Yahoo, Nokia Tie up for Chat, Mail and Maps
Yahoo Mail and Messenger will power Nokia's mobile mail and chat services starting later this year, the companies said during a press conference on Monday.
It's the latest change to Nokia's Ovi Internet services, which include mail, chat and maps and used to include photo sharing and social networking services.
In addition, Nokia will become the provider of Yahoo's maps and navigation services on PCs. Nokia now owns Navteq, a mapping services company.
For Yahoo, the deal appears to be an effort at deepening its mobile reach in international markets. "For us, this alliance has an especially important application in the developing world," said Carol Bartz, CEO of Yahoo, at a press conference to announce the partnership. "Nokia has by far the strongest track record in these markets and now Yahoo gets to leverage that position."
The deal will also help Yahoo improve its map offerings by using Nokia's Navteq mapping services. "As for Yahoo maps, many of you know we haven't been focused a lot on our maps platform. This changes that," said Bartz. "By using Nokia's maps and Navteq services, it will be a much richer experience for users."
The partnership could indeed help Yahoo extend its global reach. Nokia, the number one cell phone maker in the world, has grown that large in part by competing to offer some of the lowest cost phones in developing markets.
Ovi Mail, Nokia's mail service, has 9 million customers around the world, Bartz said. Yahoo Mail has 300 million users, said Olli-Pekka Kallasvuo, CEO of Nokia.
He said the partnership will allow Nokia to offer "an even better experience to people everywhere," including North America. Despite being the biggest seller of phones in the planet, Nokia has only a tiny market share in the U.S.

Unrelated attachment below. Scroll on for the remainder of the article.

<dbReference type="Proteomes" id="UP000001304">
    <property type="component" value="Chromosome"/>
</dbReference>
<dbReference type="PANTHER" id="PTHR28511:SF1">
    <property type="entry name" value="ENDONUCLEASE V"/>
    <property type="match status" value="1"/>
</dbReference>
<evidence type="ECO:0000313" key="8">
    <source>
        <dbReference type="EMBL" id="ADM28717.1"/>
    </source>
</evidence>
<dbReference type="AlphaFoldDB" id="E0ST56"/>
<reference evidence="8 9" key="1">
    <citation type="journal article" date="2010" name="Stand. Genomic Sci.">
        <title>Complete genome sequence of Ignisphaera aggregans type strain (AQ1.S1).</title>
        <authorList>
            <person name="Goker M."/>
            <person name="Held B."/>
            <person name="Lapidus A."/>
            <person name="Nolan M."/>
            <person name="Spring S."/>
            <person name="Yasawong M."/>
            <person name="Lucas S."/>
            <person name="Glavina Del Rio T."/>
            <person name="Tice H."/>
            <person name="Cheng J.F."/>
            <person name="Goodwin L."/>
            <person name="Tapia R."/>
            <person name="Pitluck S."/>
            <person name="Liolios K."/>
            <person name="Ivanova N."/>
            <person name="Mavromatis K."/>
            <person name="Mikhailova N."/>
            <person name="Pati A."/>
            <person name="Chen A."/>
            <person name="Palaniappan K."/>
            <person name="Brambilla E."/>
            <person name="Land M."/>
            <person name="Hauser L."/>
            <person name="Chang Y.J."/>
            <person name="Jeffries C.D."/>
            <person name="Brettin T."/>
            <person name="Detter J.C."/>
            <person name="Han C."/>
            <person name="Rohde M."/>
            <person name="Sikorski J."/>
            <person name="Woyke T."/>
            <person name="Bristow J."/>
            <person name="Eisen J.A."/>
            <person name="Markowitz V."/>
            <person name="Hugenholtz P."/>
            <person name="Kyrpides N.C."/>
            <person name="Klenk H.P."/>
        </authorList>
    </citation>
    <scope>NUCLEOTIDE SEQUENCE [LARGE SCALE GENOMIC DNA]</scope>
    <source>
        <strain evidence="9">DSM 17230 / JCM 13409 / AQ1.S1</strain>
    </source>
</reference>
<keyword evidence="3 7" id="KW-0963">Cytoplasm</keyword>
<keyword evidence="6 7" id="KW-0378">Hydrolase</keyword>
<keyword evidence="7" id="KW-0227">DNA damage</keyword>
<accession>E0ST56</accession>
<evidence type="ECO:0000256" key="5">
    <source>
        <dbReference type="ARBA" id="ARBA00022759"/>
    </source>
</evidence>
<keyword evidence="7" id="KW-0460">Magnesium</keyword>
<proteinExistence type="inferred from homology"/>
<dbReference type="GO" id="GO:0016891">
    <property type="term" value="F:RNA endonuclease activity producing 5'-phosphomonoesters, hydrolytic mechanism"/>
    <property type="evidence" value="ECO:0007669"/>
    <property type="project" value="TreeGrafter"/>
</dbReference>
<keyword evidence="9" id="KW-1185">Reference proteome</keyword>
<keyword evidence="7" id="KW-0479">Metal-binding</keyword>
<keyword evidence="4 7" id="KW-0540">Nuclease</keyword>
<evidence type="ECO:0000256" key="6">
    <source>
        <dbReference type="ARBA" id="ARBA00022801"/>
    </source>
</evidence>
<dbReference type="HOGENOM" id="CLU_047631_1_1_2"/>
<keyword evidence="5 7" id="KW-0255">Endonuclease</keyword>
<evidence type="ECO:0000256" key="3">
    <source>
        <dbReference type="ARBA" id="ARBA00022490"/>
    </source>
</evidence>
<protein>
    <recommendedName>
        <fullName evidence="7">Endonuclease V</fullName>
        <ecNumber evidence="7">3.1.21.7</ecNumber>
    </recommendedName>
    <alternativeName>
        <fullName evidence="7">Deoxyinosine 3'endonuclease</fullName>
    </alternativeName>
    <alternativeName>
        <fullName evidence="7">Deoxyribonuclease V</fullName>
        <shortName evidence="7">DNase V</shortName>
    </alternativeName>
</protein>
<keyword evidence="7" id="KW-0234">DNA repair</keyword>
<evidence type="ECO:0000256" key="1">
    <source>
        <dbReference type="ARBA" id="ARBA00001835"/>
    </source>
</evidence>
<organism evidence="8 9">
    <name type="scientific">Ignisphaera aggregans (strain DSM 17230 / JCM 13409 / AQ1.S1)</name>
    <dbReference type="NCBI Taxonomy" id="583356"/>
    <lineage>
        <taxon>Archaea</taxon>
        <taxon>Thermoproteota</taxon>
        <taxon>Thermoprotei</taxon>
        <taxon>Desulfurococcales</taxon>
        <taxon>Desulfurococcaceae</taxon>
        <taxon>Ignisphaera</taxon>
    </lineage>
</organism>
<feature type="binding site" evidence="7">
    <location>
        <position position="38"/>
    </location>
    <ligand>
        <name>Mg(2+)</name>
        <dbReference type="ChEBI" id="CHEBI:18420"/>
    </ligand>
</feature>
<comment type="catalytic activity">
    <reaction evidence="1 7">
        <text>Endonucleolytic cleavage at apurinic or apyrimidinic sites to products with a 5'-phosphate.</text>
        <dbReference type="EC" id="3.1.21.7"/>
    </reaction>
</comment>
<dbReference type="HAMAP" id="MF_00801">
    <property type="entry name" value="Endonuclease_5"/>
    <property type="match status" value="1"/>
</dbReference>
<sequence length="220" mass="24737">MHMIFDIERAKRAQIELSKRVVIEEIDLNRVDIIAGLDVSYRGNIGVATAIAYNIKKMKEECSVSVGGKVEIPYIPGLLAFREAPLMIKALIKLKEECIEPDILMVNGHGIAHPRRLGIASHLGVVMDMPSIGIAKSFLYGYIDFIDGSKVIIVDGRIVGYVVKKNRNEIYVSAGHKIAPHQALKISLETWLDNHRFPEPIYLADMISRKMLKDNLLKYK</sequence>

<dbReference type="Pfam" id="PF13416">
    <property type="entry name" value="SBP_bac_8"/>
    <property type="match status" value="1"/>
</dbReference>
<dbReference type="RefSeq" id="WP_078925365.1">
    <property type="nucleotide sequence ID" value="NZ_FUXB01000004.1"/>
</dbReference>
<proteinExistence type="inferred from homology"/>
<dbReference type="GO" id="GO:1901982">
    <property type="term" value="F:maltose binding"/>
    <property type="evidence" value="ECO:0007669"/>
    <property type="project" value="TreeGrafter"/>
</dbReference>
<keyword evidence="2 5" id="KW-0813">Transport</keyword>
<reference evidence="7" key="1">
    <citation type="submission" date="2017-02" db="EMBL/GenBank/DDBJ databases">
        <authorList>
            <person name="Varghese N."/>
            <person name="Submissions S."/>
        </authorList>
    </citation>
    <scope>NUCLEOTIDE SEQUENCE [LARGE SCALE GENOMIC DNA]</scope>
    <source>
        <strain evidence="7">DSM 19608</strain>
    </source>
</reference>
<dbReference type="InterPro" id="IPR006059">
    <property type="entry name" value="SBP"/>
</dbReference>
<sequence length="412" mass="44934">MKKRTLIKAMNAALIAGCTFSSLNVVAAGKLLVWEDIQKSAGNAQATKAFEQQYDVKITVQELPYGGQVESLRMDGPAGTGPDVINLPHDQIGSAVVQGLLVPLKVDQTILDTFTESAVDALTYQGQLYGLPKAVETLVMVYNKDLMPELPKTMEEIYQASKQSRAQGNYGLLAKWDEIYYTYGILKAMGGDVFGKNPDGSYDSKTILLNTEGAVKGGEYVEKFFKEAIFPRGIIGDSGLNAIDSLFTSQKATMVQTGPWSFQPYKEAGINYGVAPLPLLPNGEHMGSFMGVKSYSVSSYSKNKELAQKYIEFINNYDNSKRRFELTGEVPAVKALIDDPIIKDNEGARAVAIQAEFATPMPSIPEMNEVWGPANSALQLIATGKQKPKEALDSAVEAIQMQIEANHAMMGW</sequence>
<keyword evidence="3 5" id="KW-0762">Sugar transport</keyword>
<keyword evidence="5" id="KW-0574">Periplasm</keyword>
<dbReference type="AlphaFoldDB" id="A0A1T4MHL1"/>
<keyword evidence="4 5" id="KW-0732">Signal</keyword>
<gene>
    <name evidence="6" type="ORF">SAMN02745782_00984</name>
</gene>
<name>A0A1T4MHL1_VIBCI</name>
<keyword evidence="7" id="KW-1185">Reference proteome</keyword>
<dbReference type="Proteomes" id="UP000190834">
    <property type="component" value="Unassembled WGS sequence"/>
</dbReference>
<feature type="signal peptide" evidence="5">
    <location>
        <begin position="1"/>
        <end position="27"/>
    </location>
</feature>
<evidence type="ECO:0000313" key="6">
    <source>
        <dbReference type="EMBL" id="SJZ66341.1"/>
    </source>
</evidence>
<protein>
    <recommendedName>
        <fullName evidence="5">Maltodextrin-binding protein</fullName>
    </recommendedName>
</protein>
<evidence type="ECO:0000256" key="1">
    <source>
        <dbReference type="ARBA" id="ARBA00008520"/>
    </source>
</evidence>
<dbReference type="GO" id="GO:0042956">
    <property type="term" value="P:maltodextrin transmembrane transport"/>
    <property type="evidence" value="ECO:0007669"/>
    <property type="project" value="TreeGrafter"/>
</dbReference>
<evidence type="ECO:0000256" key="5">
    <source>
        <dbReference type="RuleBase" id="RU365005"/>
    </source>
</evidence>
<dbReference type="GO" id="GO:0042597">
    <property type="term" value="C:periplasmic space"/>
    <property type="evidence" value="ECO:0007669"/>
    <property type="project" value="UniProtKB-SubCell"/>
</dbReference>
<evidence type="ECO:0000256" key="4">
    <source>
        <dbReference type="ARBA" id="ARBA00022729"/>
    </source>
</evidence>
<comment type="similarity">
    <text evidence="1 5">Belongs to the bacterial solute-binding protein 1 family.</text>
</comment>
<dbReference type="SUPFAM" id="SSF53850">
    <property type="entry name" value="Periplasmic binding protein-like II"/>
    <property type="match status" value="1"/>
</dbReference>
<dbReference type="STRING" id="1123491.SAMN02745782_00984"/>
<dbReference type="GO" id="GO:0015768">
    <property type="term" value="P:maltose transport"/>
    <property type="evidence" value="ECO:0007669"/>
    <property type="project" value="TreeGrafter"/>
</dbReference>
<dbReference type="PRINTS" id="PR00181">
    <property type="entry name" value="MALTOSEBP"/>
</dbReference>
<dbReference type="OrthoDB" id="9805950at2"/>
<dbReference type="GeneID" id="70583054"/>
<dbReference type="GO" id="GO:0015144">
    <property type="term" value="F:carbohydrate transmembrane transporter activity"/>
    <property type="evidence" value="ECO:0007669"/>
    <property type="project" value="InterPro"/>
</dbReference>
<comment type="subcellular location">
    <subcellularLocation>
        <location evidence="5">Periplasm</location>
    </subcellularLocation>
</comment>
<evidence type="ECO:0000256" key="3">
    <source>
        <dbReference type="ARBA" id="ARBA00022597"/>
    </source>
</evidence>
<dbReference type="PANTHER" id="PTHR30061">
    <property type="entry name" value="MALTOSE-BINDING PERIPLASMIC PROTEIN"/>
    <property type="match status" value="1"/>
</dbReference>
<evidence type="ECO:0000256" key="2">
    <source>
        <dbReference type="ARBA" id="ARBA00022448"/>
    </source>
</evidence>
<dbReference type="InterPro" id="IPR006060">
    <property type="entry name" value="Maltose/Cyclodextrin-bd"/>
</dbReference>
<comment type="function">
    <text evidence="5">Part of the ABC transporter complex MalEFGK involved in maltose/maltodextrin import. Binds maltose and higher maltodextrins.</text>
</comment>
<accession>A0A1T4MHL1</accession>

"This is one step we are taking to change that. As we continue to get more of our devices available through U.S. operators, we expect this alliance will be crucial in growing Ovi services across the mobile Web," he said.
While Yahoo lags behind its competitors in search, Kallasvuo said its mail and chat services are number one in the U.S. on PCs and mobile phones.
Nokia began offering a variety of Ovi-branded Web services a few years ago and has had mixed success. While it has attracted a fair number of mail users, it has dropped its social networking application and stopped investing in a photo-sharing service. This partnership appears to be an effort to improve its mail and chat offerings.
Neither company appears set to drop their branding as part of the partnership. The Nokia services will be called Ovi Mail and Ovi Chat "powered by Yahoo." Yahoo's maps will similarly be called "powered by Ovi."
The companies said that some of the services will become available in the second half of 2010, with global availability expected in 2011.
While at first glance it doesn't appear that this partnership would derail the momentum behind Google's Android mobile operating system, Yahoo and Nokia may have one important advantage. "It also offers major benefits to mobile operators around the world," said Kallasvuo. "It represents two operator-friendly companies joining together to provide services that will engage and delight customers."
It is clear that mobile operators are suspicious of Google and its potential to corner revenue streams that operators would like for themselves. Their suspicion is evident in a few examples where operators have included Yahoo or Bing search or other services on Android phones instead of Google's offerings.